Gil Noam, an internationally-known developmental psychologist at Harvard, has noted as well that Erickson seemed to skip an important stage between the values of competence and fidelity. Noam notes that young adolescents, or middle school kids, are less concerned with who they are as individuals, and more with what group defines them—hence, the emphasis on popularity in middle school. Noam calls this the “Psychology of Belonging,” and he has shown through numerous studies that young teens can be helped most by being made to feel that they belong.
Jean Piaget is the next theorist we’ll discuss.
Piaget was more interested in how kids change the way they think about the world; that’s why he is considered the father of cognitive development.
Piaget watched how kids figure things out. He noticed that when kids are teeny, they do lots of touching and tasting. From this, he decided that very young kids learn about their new world by doing simple experiments. What does that cat feel like? How does the side of the table taste? After that, he felt that children moved onto a more binary view of the world. He noticed that school-aged kids rarely abstract; in today’s world, for example, four fouls is an out every single time in first grade. He decided, therefore, that young school-aged kids are focused primarily on a black-and -white view of the world.
But then he noticed that as that first grader moves through elementary school, her views of the world change; at first, four fouls is an out every single time. By second grade, four fouls is an out because those are the rules that are used to keep the game fun. By third grade, four fouls is an out, but that rule doesn’t have to be; in fact, by third grade, lots of energy is used in discussing the possible variations in the rules.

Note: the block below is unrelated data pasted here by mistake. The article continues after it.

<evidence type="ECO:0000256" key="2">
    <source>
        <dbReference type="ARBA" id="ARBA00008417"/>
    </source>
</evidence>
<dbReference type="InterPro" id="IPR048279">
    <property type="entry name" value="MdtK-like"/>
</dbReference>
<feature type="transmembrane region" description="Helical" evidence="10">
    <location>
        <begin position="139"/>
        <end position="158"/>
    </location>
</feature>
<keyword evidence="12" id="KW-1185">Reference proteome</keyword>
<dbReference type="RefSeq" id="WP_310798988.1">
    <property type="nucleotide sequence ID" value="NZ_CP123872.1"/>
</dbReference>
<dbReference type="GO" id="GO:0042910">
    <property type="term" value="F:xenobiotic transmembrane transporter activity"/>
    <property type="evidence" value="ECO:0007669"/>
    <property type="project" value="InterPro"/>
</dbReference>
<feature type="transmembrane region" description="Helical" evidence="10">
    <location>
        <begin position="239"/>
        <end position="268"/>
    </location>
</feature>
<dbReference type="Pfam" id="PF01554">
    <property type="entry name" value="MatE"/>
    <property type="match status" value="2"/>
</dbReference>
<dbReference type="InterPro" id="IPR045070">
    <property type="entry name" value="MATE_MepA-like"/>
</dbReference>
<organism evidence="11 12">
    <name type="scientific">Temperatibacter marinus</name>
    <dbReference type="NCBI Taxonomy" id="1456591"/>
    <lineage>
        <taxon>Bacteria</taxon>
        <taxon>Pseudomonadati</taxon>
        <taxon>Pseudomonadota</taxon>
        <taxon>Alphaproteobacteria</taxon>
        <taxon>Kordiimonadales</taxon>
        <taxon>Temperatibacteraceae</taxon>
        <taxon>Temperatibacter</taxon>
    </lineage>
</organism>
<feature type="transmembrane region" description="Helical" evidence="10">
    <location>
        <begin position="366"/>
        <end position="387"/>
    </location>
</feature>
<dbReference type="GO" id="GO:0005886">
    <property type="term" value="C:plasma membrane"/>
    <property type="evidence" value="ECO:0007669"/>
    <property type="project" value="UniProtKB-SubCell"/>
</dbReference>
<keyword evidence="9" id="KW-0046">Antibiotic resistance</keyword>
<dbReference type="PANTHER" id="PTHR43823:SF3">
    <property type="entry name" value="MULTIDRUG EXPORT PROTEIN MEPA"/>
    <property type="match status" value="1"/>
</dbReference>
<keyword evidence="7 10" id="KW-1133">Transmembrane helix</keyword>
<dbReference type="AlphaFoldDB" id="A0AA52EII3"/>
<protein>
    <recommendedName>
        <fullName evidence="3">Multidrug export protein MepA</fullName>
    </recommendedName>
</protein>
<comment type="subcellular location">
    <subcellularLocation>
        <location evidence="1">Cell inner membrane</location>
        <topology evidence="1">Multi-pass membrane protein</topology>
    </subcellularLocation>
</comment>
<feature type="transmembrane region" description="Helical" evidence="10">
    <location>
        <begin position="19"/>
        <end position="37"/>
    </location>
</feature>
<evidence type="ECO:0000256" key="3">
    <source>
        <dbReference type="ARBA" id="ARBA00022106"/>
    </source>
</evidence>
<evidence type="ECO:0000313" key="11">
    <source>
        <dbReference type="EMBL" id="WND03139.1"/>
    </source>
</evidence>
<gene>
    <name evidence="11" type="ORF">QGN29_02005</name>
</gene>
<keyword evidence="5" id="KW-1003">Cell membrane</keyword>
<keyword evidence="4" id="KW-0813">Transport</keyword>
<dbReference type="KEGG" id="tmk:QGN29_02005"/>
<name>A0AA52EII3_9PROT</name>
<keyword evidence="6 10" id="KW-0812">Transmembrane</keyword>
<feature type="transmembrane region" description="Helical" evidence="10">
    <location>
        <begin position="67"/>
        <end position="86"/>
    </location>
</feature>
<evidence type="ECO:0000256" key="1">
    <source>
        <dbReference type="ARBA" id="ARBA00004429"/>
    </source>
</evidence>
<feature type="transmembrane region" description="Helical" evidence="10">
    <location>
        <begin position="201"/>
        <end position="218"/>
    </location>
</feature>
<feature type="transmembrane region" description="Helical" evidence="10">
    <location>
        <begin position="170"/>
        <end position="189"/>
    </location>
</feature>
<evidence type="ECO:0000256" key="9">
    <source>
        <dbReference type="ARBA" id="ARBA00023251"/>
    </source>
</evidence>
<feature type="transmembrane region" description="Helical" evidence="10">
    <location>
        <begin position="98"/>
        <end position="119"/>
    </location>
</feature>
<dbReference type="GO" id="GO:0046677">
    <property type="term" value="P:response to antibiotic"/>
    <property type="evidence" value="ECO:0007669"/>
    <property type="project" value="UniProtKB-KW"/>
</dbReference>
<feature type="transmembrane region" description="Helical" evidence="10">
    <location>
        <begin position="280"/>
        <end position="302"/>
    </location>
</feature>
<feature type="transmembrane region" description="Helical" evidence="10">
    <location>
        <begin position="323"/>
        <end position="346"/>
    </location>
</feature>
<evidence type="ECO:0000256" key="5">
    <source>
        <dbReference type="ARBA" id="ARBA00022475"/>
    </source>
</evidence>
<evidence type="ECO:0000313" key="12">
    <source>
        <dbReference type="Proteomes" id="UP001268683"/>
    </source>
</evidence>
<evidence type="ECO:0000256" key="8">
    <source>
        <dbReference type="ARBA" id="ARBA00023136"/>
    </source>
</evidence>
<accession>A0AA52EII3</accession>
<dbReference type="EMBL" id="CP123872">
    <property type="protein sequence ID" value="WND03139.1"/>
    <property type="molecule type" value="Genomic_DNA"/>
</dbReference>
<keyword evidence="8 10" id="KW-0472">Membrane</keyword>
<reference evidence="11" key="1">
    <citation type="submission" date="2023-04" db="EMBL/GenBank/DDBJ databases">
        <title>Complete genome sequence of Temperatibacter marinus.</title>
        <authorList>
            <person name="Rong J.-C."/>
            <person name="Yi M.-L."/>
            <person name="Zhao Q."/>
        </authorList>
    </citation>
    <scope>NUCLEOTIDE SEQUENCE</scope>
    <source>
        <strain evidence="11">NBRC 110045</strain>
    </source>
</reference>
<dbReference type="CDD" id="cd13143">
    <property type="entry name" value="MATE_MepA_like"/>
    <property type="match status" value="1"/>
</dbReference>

By sixth grade, kids start to eschew the rules altogether. To heck with the rules, they say—We make the rules.
And just like that, Piaget noticed that with the onset of adolescence emerged the capacity to abstract. Think of the shift, in just six years, from “the rules are the rules because they’re the rules,” to “we make the rules.”
Piaget categorized the way kids make sense of the world like this:
Preoperational (ages 2-7) – Lots of gray matter, much less white matter
Concrete Operational (ages 7-11) – White matter starts to connect in linear patterns
Formal Operations (ages 11+) – Gray matter decreases as white matter flowers
Of course, Piaget couldn’t have made the notations you read above about the changes in gray and white matter; you can read about those changes here. But, it turns out the Piaget’s theories correlate exactly with the neurobiology that he didn’t yet have the tools to understand when he was writing in the early part of the 20th century.
All of this helped to set the stage for Lawrence Kohlberg (he came after Erickson and Piaget, but actually worked directly with Erickson). Kohlberg decided that if kids move along their development both emotionally and cognitively, then they must also move forward morally.
If you think about it, this was pretty radical—do human beings pass through clearly-defined stages of brain development that correlate with how they make moral decisions? This was Kohlberg’s question.
A review of all of Kohlberg’s work is beyond the scope of this post. We can summarize it, though, and the best way to do that is to describe the story Kohlberg told all of the people he studied. The story is fictional, but not outlandish; it sets up a clear moral dilemma, and Kohlberg paid attention to how different people of different ages made sense of the story. He called this “The Heinz Story,” and although there are many versions, the story roughly went like this: